Friday, July 27, 2007

"Life put to the test"

"Morality is not a subject; it is life put to the test in dozens of moments." (Paul Tillich)

What comes to your mind when "morality" is mentioned? Do you think of the Ten Commandments? Does morality evoke a sense of sin or "fear of the Lord" (in the person of Yahweh, Jesus or Allah? Do you think of right and wrong actions? Do you think of good and bad results of your actions? Are you worried about rules to be followed and broken? Do you focus on scandal, sexual or otherwise? Are you moved to shame? Hell bent on confession? Craving forgiveness?

Is morality a singular event or a plural one? Does it involve the actions of an atomistic individual careening under or out of control in a world we create by the way that we act? Or is morality a systematic representation of the relations between us?

Who decides?

Christian theologian Paul Tillich calls into question even the questions we ask about morality with the statement at the head of this post. If morality is "life put to the test," then how are our religious beliefs, social conventions and interpersonal interactions implicated in this? Put more simply, who's going to tell me what to do????

I think this good Christian and superlative theologian is telling us that nobody can tell us what "ought" to be done. It is my life that is put to the test, tested with reference to what I value, what I believe about the meaning of my life, who I love (in all the various sense of love), who I understand and express myself to be. And where does the test come from? From everywhere!!! In "dozens of moments" as Tillich puts it, dozens of moments every day.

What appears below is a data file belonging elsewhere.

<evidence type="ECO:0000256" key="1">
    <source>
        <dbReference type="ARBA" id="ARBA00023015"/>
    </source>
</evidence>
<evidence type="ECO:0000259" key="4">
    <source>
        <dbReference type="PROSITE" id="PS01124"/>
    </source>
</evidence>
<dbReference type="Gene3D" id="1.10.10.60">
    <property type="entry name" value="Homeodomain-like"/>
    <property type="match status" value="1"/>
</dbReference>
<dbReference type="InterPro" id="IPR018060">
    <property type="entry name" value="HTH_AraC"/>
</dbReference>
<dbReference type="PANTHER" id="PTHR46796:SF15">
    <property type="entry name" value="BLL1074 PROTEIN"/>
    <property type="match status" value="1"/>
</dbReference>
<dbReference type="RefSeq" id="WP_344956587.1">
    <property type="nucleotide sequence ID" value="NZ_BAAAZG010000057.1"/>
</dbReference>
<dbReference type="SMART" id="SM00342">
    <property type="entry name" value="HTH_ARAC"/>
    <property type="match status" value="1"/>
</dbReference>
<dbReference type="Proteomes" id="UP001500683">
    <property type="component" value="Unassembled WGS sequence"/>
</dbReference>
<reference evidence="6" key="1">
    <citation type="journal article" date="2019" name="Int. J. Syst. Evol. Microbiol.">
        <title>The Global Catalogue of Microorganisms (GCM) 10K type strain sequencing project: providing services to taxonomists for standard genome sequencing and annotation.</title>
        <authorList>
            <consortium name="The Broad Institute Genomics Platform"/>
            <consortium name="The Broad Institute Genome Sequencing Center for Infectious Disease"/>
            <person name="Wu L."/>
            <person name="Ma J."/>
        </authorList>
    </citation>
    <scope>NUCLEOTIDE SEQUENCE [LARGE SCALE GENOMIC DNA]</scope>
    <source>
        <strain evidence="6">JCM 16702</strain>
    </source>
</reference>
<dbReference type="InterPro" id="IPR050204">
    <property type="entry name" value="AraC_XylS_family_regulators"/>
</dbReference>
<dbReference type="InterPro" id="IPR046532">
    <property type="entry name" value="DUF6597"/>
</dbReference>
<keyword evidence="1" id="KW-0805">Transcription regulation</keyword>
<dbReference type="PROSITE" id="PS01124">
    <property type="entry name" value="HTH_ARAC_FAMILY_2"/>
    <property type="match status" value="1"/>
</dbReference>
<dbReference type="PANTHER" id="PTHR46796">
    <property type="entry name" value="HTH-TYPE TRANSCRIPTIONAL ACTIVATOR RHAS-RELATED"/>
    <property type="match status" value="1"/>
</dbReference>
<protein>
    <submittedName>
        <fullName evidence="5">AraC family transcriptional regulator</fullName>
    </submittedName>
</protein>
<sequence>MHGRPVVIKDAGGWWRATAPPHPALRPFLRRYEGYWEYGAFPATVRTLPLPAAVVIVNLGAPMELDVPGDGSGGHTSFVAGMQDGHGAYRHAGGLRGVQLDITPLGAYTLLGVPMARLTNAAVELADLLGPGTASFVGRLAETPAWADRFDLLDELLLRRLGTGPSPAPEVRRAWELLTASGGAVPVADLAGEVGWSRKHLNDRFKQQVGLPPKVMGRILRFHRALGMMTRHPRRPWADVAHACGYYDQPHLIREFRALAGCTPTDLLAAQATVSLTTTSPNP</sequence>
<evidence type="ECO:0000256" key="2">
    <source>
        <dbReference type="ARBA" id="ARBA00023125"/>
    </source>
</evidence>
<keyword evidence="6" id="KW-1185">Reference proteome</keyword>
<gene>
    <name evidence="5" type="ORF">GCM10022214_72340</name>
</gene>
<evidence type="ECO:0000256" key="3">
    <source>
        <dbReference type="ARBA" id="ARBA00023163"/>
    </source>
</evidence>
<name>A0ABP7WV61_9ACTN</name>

Morality isn't primarily about scandalous behavior (consider Michael Vick's dog-fighting woes or Lindsay Lohan's addictive behavior or a garden variety extramarital affair). Scandals (micro-sized or macro-sized) occur when we have strayed far outside the frame of social convention. Sometimes we stray so far that the only things others can do is pitt us. However, the morality of particular actions cannot – and I would argue should not -- be judged from a distance.

Morality – life put to the test – is about how we respond to the driver who just cut us off, or how we answer the teacher who asks if we did our homework, or whether we provide our employer value (neither too little nor too much!) for wages through our "work ethic." It's a matter of "what's worth doing" in the context of how I make meaning out of my life. So yes, my religious faith and my political commitments and my understanding about the nature of the world will all impact my enacted and expressed morality. No surprise there.

But what do we do when "what's worth doing" is contested? That's the "everywhere" that the test is coming from. And every one of those tests is an opportunity – to be and become "moral."

Hmmm, but is that too circular? Is there no Archimedean point at which to anchor what is of value, or what is meaningful, or who should and should not be loved? Maybe not. Doesn't that complicate the process of moral education for children? Sure. But maybe it also provides the opening for moral education in a public school setting. And maybe it also supports the value of diversity within schools. And maybe it captures something important about democratic culture that we rarely experience.

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